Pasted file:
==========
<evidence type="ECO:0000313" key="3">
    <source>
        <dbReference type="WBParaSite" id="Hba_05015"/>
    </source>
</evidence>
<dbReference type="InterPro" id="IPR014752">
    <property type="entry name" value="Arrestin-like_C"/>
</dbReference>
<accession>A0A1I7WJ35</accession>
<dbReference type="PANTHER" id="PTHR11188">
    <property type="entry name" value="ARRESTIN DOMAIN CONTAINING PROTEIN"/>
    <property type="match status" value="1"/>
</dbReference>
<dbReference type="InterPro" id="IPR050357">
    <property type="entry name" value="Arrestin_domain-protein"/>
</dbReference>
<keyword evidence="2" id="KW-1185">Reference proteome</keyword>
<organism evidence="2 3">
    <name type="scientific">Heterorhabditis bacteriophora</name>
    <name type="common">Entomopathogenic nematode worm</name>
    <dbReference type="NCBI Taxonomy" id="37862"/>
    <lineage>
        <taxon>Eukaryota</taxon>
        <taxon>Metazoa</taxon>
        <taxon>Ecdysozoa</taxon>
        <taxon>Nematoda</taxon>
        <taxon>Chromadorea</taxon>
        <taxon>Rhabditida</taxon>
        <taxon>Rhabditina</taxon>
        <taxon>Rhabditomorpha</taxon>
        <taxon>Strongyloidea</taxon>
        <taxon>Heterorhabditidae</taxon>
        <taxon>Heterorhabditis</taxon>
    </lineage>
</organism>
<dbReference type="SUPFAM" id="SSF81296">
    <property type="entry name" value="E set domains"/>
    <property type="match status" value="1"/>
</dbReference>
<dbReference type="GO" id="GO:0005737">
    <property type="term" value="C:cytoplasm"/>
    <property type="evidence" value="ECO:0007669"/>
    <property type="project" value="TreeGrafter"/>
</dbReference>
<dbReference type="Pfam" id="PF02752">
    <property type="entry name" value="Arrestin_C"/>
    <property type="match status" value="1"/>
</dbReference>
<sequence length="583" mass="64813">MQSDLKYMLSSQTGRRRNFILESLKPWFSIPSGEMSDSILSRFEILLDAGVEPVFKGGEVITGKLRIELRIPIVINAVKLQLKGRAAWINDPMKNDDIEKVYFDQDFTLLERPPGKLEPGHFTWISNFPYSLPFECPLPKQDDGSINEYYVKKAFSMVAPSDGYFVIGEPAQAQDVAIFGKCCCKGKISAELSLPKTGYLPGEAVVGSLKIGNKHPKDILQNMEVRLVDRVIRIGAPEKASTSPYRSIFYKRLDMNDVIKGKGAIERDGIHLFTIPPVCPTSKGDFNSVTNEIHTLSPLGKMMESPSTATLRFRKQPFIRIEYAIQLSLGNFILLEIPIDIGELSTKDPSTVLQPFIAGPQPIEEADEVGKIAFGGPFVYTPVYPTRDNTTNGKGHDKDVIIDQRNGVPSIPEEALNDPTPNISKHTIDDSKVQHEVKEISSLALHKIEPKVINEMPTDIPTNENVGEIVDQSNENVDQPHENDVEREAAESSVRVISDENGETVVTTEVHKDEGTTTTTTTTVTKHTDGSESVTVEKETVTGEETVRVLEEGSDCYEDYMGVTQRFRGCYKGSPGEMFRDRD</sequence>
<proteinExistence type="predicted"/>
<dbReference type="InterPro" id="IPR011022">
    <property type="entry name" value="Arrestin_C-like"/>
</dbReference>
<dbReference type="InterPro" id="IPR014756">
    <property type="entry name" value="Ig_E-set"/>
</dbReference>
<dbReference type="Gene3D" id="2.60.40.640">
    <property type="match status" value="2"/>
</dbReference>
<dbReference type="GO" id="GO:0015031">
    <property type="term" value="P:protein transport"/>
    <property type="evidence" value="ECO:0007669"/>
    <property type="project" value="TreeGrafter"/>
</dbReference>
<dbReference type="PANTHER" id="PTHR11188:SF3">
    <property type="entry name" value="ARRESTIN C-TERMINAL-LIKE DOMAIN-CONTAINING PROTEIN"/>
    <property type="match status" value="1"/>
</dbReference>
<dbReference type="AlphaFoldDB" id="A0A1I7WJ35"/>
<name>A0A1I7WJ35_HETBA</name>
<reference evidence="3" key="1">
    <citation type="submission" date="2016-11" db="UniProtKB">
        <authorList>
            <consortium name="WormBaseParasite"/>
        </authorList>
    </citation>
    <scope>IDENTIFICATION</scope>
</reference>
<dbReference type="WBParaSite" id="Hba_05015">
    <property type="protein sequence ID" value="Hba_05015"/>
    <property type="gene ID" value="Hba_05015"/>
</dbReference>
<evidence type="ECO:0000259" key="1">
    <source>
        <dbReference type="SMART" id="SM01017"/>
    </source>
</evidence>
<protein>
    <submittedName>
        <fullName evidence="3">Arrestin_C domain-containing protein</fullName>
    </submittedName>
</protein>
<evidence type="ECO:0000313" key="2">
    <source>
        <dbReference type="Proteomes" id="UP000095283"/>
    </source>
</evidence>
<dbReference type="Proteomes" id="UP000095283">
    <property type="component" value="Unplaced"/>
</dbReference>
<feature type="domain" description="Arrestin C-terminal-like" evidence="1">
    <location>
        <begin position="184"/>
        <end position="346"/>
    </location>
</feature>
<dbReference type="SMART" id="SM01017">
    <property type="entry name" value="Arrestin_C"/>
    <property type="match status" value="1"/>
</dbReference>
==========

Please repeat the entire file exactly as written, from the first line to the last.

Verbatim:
<evidence type="ECO:0000313" key="3">
    <source>
        <dbReference type="WBParaSite" id="Hba_05015"/>
    </source>
</evidence>
<dbReference type="InterPro" id="IPR014752">
    <property type="entry name" value="Arrestin-like_C"/>
</dbReference>
<accession>A0A1I7WJ35</accession>
<dbReference type="PANTHER" id="PTHR11188">
    <property type="entry name" value="ARRESTIN DOMAIN CONTAINING PROTEIN"/>
    <property type="match status" value="1"/>
</dbReference>
<dbReference type="InterPro" id="IPR050357">
    <property type="entry name" value="Arrestin_domain-protein"/>
</dbReference>
<keyword evidence="2" id="KW-1185">Reference proteome</keyword>
<organism evidence="2 3">
    <name type="scientific">Heterorhabditis bacteriophora</name>
    <name type="common">Entomopathogenic nematode worm</name>
    <dbReference type="NCBI Taxonomy" id="37862"/>
    <lineage>
        <taxon>Eukaryota</taxon>
        <taxon>Metazoa</taxon>
        <taxon>Ecdysozoa</taxon>
        <taxon>Nematoda</taxon>
        <taxon>Chromadorea</taxon>
        <taxon>Rhabditida</taxon>
        <taxon>Rhabditina</taxon>
        <taxon>Rhabditomorpha</taxon>
        <taxon>Strongyloidea</taxon>
        <taxon>Heterorhabditidae</taxon>
        <taxon>Heterorhabditis</taxon>
    </lineage>
</organism>
<dbReference type="SUPFAM" id="SSF81296">
    <property type="entry name" value="E set domains"/>
    <property type="match status" value="1"/>
</dbReference>
<dbReference type="GO" id="GO:0005737">
    <property type="term" value="C:cytoplasm"/>
    <property type="evidence" value="ECO:0007669"/>
    <property type="project" value="TreeGrafter"/>
</dbReference>
<dbReference type="Pfam" id="PF02752">
    <property type="entry name" value="Arrestin_C"/>
    <property type="match status" value="1"/>
</dbReference>
<sequence length="583" mass="64813">MQSDLKYMLSSQTGRRRNFILESLKPWFSIPSGEMSDSILSRFEILLDAGVEPVFKGGEVITGKLRIELRIPIVINAVKLQLKGRAAWINDPMKNDDIEKVYFDQDFTLLERPPGKLEPGHFTWISNFPYSLPFECPLPKQDDGSINEYYVKKAFSMVAPSDGYFVIGEPAQAQDVAIFGKCCCKGKISAELSLPKTGYLPGEAVVGSLKIGNKHPKDILQNMEVRLVDRVIRIGAPEKASTSPYRSIFYKRLDMNDVIKGKGAIERDGIHLFTIPPVCPTSKGDFNSVTNEIHTLSPLGKMMESPSTATLRFRKQPFIRIEYAIQLSLGNFILLEIPIDIGELSTKDPSTVLQPFIAGPQPIEEADEVGKIAFGGPFVYTPVYPTRDNTTNGKGHDKDVIIDQRNGVPSIPEEALNDPTPNISKHTIDDSKVQHEVKEISSLALHKIEPKVINEMPTDIPTNENVGEIVDQSNENVDQPHENDVEREAAESSVRVISDENGETVVTTEVHKDEGTTTTTTTTVTKHTDGSESVTVEKETVTGEETVRVLEEGSDCYEDYMGVTQRFRGCYKGSPGEMFRDRD</sequence>
<proteinExistence type="predicted"/>
<dbReference type="InterPro" id="IPR011022">
    <property type="entry name" value="Arrestin_C-like"/>
</dbReference>
<dbReference type="InterPro" id="IPR014756">
    <property type="entry name" value="Ig_E-set"/>
</dbReference>
<dbReference type="Gene3D" id="2.60.40.640">
    <property type="match status" value="2"/>
</dbReference>
<dbReference type="GO" id="GO:0015031">
    <property type="term" value="P:protein transport"/>
    <property type="evidence" value="ECO:0007669"/>
    <property type="project" value="TreeGrafter"/>
</dbReference>
<dbReference type="PANTHER" id="PTHR11188:SF3">
    <property type="entry name" value="ARRESTIN C-TERMINAL-LIKE DOMAIN-CONTAINING PROTEIN"/>
    <property type="match status" value="1"/>
</dbReference>
<dbReference type="AlphaFoldDB" id="A0A1I7WJ35"/>
<name>A0A1I7WJ35_HETBA</name>
<reference evidence="3" key="1">
    <citation type="submission" date="2016-11" db="UniProtKB">
        <authorList>
            <consortium name="WormBaseParasite"/>
        </authorList>
    </citation>
    <scope>IDENTIFICATION</scope>
</reference>
<dbReference type="WBParaSite" id="Hba_05015">
    <property type="protein sequence ID" value="Hba_05015"/>
    <property type="gene ID" value="Hba_05015"/>
</dbReference>
<evidence type="ECO:0000259" key="1">
    <source>
        <dbReference type="SMART" id="SM01017"/>
    </source>
</evidence>
<protein>
    <submittedName>
        <fullName evidence="3">Arrestin_C domain-containing protein</fullName>
    </submittedName>
</protein>
<evidence type="ECO:0000313" key="2">
    <source>
        <dbReference type="Proteomes" id="UP000095283"/>
    </source>
</evidence>
<dbReference type="Proteomes" id="UP000095283">
    <property type="component" value="Unplaced"/>
</dbReference>
<feature type="domain" description="Arrestin C-terminal-like" evidence="1">
    <location>
        <begin position="184"/>
        <end position="346"/>
    </location>
</feature>
<dbReference type="SMART" id="SM01017">
    <property type="entry name" value="Arrestin_C"/>
    <property type="match status" value="1"/>
</dbReference>